Louisiana is a hot state that’s boiled together with a historic mix of French and Spanish traditions, age-old ghost tales, jazz, alligator-infested swamplands and a roux of voodoo. It’s the perfect setting for storytelling and, along with some attractive tax incentives, has in the last decade become a hot spot for Hollywood producers looking for a multicultural backdrop to their next blockbuster.
Starting with the silent Tarzan of the Apesin 1918 up to today, there have been close to 500 major films produced in Louisiana, featuring movie stars from Elvis Presley to Brad Pitt. Each month, there are independent and big-budget films, plus network and cable television shows, being produced in locations throughout the state. No doubt you’ve watched a few, and perhaps they’ve inspired you to come for a visit. Take a New Orleans Movie Tour to see all the sites and locations around the Big Easy that acted as a backdrop to some of your favorite movies.
Did you see Tom Cruise bite down on Kirsten Dunst’s neck in New Orleans’ French Quarter in Interview With the Vampire, and think you’d like to explore the hauntingly beautiful city that served as a backdrop for Anne Rice’s blockbuster? Are you one of the 5.5 million cable network viewers who watched Junior and Willie on Swamp People track down a 10-foot alligator, and now you want to get up close and personal with a similar monster?
We take a look at some of Louisiana’s most famous films and shows.
A Streetcar Named Desire (1951)
Scene: It’s based on Tennessee Williams’ 1947 Pulitzer Prize–winning play, and even if you’ve never seen the movie, you know the scene: in the French Quarter in New Orleans, post World War II, Marlon Brando as Stanley screams like a brainless maniac up to his wife, Stella, played by Kim Hunter.
Experience: At the Tennessee Williams/New Orleans Literary Festival in March, sign up to scream your lungs out at the famous Stanley and Stella Shouting Contest. Join dozens of other lunatics hollering up to the balcony of the Pontalba Apartments in the French Quarter, where there will be a Stella, or Stanley, stand-in.
Tarzan of the Apes (1918)
Scene: Re-created in at least 40 movies since the original, and made comically famous by Carol Burnett, the undulating yell of Tarzan is an iconic sound known by adults and children alike. The first film was silent, however, and filmed in Morgan City, where the Atchafalaya River Basin was the closest to an African environment Hollywood could get.
Experience: Book a boat tour with Cajun Jack into the Atchafalaya Basin to see the “African” environment that provided the perfect backdrop for Tarzan of the Apes.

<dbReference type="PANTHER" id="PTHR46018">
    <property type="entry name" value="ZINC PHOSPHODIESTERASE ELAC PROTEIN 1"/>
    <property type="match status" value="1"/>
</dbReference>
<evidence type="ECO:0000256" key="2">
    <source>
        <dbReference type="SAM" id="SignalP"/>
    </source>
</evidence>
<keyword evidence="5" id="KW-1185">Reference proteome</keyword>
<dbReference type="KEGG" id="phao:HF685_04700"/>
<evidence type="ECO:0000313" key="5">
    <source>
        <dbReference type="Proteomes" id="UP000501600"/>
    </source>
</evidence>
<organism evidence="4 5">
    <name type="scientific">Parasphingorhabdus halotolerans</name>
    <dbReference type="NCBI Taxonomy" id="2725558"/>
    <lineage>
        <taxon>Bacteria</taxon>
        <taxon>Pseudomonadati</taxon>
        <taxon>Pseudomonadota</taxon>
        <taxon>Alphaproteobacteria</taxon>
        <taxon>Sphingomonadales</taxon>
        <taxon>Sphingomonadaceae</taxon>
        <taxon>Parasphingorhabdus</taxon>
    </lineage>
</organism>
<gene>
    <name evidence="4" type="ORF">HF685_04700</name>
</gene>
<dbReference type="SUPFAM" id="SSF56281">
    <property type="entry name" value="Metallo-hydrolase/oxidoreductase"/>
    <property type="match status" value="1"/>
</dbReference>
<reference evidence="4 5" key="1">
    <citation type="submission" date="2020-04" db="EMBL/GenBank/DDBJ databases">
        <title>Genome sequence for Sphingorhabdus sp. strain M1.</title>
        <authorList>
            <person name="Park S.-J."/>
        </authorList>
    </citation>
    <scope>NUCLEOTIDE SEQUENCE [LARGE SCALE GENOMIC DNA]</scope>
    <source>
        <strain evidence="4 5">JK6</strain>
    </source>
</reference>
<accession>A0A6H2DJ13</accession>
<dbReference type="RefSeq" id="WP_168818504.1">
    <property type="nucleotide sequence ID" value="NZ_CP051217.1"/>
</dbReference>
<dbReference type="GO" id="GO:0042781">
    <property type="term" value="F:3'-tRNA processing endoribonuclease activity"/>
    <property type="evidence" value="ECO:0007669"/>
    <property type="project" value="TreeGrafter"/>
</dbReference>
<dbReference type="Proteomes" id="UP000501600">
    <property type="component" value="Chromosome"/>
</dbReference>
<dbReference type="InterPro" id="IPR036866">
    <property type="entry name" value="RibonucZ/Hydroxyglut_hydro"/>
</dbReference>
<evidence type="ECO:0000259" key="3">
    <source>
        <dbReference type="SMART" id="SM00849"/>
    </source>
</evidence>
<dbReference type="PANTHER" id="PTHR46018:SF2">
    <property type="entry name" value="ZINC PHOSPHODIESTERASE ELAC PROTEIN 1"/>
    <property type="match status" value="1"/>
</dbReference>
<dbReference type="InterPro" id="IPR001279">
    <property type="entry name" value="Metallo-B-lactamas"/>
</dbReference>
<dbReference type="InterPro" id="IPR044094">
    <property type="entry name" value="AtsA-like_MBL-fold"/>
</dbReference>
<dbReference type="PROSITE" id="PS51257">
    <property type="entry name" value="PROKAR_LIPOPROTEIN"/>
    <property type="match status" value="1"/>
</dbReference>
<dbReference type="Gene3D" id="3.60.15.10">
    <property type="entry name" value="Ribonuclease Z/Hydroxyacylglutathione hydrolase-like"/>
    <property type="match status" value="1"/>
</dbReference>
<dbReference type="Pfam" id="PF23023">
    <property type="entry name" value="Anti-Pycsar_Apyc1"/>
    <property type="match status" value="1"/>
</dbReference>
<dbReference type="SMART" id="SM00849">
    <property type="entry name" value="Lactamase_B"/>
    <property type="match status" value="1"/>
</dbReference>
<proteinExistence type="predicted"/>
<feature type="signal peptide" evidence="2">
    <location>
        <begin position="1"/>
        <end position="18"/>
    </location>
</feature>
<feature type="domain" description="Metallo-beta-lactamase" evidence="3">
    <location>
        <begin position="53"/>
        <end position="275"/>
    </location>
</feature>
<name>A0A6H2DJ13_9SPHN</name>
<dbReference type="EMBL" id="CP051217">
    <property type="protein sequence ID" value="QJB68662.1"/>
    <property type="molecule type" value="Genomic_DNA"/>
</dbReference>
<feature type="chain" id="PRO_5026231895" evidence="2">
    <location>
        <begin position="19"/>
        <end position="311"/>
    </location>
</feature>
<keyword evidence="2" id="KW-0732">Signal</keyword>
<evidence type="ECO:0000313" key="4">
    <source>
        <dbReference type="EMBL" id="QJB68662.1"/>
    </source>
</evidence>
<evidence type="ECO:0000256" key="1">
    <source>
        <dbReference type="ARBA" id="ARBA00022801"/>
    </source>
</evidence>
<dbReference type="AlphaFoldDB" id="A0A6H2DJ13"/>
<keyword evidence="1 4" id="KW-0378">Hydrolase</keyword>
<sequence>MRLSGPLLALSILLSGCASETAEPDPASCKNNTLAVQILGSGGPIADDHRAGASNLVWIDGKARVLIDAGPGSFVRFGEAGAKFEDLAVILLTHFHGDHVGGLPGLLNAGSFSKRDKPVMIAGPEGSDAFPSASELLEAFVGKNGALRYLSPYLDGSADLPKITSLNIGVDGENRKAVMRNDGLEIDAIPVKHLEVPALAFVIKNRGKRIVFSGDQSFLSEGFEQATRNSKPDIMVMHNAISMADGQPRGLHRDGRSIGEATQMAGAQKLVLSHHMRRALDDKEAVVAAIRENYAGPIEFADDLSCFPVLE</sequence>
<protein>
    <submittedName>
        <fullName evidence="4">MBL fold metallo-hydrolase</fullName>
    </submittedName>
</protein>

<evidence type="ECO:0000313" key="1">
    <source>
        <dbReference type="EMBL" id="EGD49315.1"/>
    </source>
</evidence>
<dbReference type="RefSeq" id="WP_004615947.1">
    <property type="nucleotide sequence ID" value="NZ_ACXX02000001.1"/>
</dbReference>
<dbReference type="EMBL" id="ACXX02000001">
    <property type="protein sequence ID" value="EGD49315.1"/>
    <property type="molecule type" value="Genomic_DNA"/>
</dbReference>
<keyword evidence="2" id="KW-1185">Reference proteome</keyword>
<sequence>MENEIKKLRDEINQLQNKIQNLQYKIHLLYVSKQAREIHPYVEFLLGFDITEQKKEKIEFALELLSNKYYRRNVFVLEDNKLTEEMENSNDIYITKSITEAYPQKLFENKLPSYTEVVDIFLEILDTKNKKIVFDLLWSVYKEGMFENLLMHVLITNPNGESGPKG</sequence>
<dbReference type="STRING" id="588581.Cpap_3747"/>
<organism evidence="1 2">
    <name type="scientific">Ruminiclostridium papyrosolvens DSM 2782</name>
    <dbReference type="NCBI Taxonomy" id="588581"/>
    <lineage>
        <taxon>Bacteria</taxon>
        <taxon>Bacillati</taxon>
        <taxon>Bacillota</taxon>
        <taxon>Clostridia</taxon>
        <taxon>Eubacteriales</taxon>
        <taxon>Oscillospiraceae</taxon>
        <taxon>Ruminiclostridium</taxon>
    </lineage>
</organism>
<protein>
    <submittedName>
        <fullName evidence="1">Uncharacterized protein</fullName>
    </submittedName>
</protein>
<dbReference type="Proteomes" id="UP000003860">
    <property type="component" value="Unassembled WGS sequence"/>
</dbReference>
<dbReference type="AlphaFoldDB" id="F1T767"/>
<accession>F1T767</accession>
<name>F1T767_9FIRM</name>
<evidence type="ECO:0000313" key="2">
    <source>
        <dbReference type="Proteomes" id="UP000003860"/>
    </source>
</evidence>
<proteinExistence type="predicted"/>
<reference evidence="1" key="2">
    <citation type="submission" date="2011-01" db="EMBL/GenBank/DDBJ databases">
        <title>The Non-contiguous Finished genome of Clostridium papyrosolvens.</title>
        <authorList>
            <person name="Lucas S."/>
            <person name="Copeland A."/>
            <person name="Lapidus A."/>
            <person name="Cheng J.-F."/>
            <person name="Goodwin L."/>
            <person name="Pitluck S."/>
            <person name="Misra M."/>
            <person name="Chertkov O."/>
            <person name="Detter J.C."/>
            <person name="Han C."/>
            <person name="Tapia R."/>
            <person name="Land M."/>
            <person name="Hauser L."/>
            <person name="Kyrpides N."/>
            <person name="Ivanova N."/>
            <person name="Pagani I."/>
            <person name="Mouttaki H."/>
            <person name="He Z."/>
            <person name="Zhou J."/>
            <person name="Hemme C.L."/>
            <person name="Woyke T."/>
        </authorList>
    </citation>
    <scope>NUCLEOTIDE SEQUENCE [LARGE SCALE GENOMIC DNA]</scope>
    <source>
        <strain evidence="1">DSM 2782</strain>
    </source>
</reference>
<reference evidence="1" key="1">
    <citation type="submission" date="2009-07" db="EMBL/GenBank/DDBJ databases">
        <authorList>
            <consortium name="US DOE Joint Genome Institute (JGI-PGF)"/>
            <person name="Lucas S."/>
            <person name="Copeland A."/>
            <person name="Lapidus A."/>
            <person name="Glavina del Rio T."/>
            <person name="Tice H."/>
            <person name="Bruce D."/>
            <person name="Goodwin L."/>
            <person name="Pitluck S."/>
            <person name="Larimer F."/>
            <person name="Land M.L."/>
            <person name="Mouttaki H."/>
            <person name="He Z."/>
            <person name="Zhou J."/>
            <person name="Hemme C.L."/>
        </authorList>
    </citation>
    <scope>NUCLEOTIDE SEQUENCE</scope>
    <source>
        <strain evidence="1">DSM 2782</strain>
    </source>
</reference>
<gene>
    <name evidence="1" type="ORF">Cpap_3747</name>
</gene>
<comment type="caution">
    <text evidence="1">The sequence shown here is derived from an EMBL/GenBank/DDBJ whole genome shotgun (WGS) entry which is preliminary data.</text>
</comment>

Steel Magnolias (1989)
Scene: Filmed in Natchitoches, a good part of the film takes place in M’Lynn Eatenton’s (Sally Field) fictional 1830s home in the fictionally named Chinquapin Parish. It’s the site of such memorable quotes such as one during the annual Christmas party when Ouiser Boudreaux (Shirley MacClain) turns to M’Lynn and quips, “M’Lynn, what’s wrong with you these days? You got a reindeer up your butt?”
Experience: Laugh through tears (Truvy’s [Dolly Parton] “favorite emotion”) as you enjoy a weekend staying in the actual 1830s, six-bedroom, six-and-a-half bath Steel Magnolia House. The bed and breakfast is where much of the movie was filmed.
Interview With the Vampire (1994)
Scene: Louis (Brad Pitt), an unwilling vampire, decides he’s had enough of his so-called life and takes a torch to his sprawling manor, setting the curtains ablaze, which really ticks off the aristocratic vampire Lestat (Tom Cruise) who was rather fond of the place.
Experience: Louis’ homeplace was filmed at Oak Alley Plantation in Vacherie. Take a tour and see the restored, antebellum, Greek Revival mansion—sans flames—plus spots where the graveyard scenes were filmed. Decide for yourself if it’s a fitting estate for a vampire.
Easy Rider (1969)
Scene: On a break from their iconic, cross-country road trip, Wyatt (Peter Fonda) and Billy (Dennis Hopper), along with a couple of bleary-eyed prostitutes, drop acid in an ancient cemetery, prompting them to get dazed, philosophical and naked.
Experience: Don’t drop acid or get naked, but do get philosophical while wandering around the famous, above-ground St. Louis Cemetery No. 1 in New Orleans, where the scene took place. Specifically, seek out the massive, queen-like sculpture set into the “Italia” gravesite where, like Wyatt, you can imagine yourself talking to dead relatives. Several tour companies offer cemetery tours.